Hanover to review Thayer expansion
Pending approval from the town of Hanover, Dartmouth’s west end construction may begin as soon as the new year.
Last week, the College submitted plans to the town of Hanover for its $200 million expansion project on the west end of campus. While construction has not yet begun, a public hearing will be held on Oct. 2 to review the College’s proposal.
The expansion project includes the construction of a new building that will house both the computer science department and the Thayer School of Engineering, restoration of Tuck Drive, construction of a parking garage and installation of traffic lights or signs at the crossing of West Wheelock and West Street.
Vice president of planning, design and construction John Scherding said that the College has provided an abundance of information for the town to review.
“[Hanover’s review process] ... ensure[s] that development in Hanover … doesn’t do harm or cause disruption to the town, to the abutters, or to the neighbors,” Scherding said.
He added that the process is not an aesthetic design review, but rather a way to identify issues that could be a nuisance to the town. Building noises and glares from exterior lighting are both examples of nuisances that Hanover’s planning and zoning board will consider, Scherding said.
Hanover town manager Julia Griffin said that Hanover also considers the impact of construction on current infrastructure, such as water supply, sewers, drains, electrical lines and rain gardens.
According to Scherding, the College always considers storm water management when completing building projects.
“With every project we bring to the town, we actually reduce the storm water by using more sustainable management techniques,” he said.
Hanover director of planning, zoning and codes Robert Houseman said that the October public hearing will provide a space for community members to learn about the project, provide personal testimony, raise questions and speak for or against the project.
Scherding said that although the Thayer renovation does not abut a residential area, residents may be concerned about the proposal to install a traffic light at the crossing of West Wheelock and West Street. He added that a traffic consultant has studied the intersection and the impact of potential signalization in the area.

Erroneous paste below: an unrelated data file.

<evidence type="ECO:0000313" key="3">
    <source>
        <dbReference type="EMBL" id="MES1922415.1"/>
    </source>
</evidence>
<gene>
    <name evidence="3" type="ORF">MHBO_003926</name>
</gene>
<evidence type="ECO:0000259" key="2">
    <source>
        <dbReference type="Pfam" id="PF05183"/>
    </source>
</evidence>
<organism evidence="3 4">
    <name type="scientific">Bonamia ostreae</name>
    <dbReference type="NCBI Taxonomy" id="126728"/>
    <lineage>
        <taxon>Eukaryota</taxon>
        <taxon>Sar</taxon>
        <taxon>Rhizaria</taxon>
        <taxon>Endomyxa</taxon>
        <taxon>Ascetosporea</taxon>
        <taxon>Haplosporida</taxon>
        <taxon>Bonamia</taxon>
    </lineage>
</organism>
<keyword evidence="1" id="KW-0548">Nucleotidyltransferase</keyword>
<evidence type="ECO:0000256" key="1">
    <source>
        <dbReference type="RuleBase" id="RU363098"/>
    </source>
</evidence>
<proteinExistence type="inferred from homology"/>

“[The signalization] has been carefully studied by the traffic consultant and is not anticipated to have a negative impact on traffic even at peak commuting hours,” Scherding said.
While the planning board may approve the project proposal, Houseman said that the proposed light must still be reviewed and approved by the public works department.
Griffin said that the proposal for the traffic light is “probably” overdue as there have long been issues with safe pedestrian crossing in this area.
Houseman noted that students who are living in off-campus rental housing use the crossing and that the current volume and speed of traffic is a problem.
To ease traffic during construction, the College has already begun renovating Tuck Drive. The restoring and reopening of the road will allow one-way traffic to access the west end of campus.
After the public hearing, Houseman said that the next step for the planning board is to schedule a site visit. At these visits, the board has the opportunity to see the proposed construction site, evaluate potential concerns the public has raised and determine if additional considerations need to be made.
After the site visit, the board will convene again, either in the form of a deliberation on the proposal or another public hearing. Houseman said that while decisions on proposals are typically made within a 60-day period, extensions are possible.
Scherding said that the board will most likely hold a second hearing and that it may take some time for the board to deliver a decision.
In the meantime, he said that Dartmouth has been working “very aggressively” on the project and architects and engineers are completing all of the drawings and construction documents. Scherding added that the focus is on what will be constructed first in order to allow for construction to begin shortly after excavation.
The College hopes to have the approval process completed by the end of the fall, Scherding said.
Scherding added that he hopes to begin excavation on the parking lot right after Jan. 1. Under optimal conditions, the parking garage will be completed a year from now and the new Thayer building will be able to be completely utilized by fall 2021.
Griffin said that while Hanover will not expand its tax base from the Thayer building construction, total building permit revenue will be supplemented after the project proposal is approved.